Saturday, May 20, 2017

One poem by Hangyug Agyat

DUST
___________________________

                             -- HANGYUG AGYAT

When soil makes love
To water
And becomes mud after impregnation,
Then in the radiance of the sun
Is born
'Dust'.

I played in the same dust,
I grew up in the same dust.
Dust is my friend, like Sudama* was.

The dust accumulated
In the middle of books and scriptures
Remind me of my standing
Every time I cast my eyes on them.  
Scribbled I had
My first 'A'
Also on a dhulaut*,
While playing on dusty roads, I had written
Even my name on dust.
I don't have to condemn dust
To look neat and clean. 

May they
They who have got to 'Singha Durbar*' or 'Red Carpet'
Not forget the particle of your existence.
Dear dust, you are the microcosm of soil of earth.

May those who live in the houses of concrete
Understand that
That house is erect
All because of the strong combination, strong uplifting
Of the dust.
And if the dust takes its hands off, being exhausted,
That house will of dust in just a matter of seconds.
If the dust takes its hands off, the palaces will of dust,
Bridges and hills will be of dust,
Walls and pyramids, villages and cities
All will of dust if the dust takes its hands off,
Even the earth will be of dust.

Dust is all-pervasive in my heart.
I will have to live my life with it,
With it,
I will have to take a journey of nirvana*.
I do not dust off the dust from myself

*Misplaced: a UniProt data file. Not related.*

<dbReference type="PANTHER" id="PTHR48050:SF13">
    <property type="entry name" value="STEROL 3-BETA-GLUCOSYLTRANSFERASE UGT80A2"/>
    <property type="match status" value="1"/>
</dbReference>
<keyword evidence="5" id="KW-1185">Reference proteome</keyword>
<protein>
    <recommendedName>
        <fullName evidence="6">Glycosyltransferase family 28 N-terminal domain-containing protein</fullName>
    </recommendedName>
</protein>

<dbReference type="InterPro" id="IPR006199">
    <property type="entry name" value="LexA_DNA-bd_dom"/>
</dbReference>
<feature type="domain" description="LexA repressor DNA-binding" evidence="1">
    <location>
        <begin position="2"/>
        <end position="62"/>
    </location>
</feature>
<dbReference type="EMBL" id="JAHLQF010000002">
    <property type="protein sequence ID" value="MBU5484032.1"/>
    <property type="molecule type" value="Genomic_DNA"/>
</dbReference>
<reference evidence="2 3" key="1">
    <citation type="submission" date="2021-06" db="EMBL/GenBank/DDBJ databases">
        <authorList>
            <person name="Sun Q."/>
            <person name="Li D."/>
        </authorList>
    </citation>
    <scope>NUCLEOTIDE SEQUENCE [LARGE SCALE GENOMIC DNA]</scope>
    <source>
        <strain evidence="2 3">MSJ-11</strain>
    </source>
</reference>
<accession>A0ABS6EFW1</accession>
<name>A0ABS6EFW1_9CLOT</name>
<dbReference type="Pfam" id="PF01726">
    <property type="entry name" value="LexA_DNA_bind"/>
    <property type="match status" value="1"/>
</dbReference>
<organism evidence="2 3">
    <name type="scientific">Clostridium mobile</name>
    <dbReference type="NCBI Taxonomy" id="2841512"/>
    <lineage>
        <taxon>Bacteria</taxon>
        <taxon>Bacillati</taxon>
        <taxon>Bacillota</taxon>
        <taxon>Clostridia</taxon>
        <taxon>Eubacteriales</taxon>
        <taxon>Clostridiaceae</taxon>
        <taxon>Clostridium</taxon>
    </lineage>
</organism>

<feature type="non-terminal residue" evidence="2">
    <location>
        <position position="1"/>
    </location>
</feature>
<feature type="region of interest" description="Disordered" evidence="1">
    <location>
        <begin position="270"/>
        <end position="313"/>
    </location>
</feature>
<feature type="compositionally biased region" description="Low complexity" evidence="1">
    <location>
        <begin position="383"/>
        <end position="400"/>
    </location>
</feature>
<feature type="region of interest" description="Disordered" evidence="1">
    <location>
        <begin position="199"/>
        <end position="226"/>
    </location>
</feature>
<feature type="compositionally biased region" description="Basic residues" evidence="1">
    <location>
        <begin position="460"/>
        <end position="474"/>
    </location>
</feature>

Just because I have moved to a house of concrete,
Just because I have read some bulky books
As I myself
Am balanced on dust.

Dust, the offspring of soil,
Is so dear to me!
__________________________________

Sudama the most loyal and beloved friend (also, a true devotee) of lord Krishna

Dhulaut A small wooden board used as a writing pad in the past; people would spread either soil-color or dust over it and then write.

Singha Durbar a palace built in 1908, during the Rana regime, by Chandra Shumsher. Later, many buildings were added to it, and now it is a national property being used to house different ministries and other offices

Nirvana In Hinduism and Buddhism, nirvana is taken as a state of enlightenment; a place of perfect peace and happiness, like heaven

(Translation: HARIS ADHIKARI)

*******


धुलो 
____________________

                       — हाङयुग अज्ञात

माटोले
जब पानीसँग सम्भोग गर्छ
र पेट बोकेर हिलो बन्छ
तब जन्मिन्छ घामको उज्यालोमा धुलो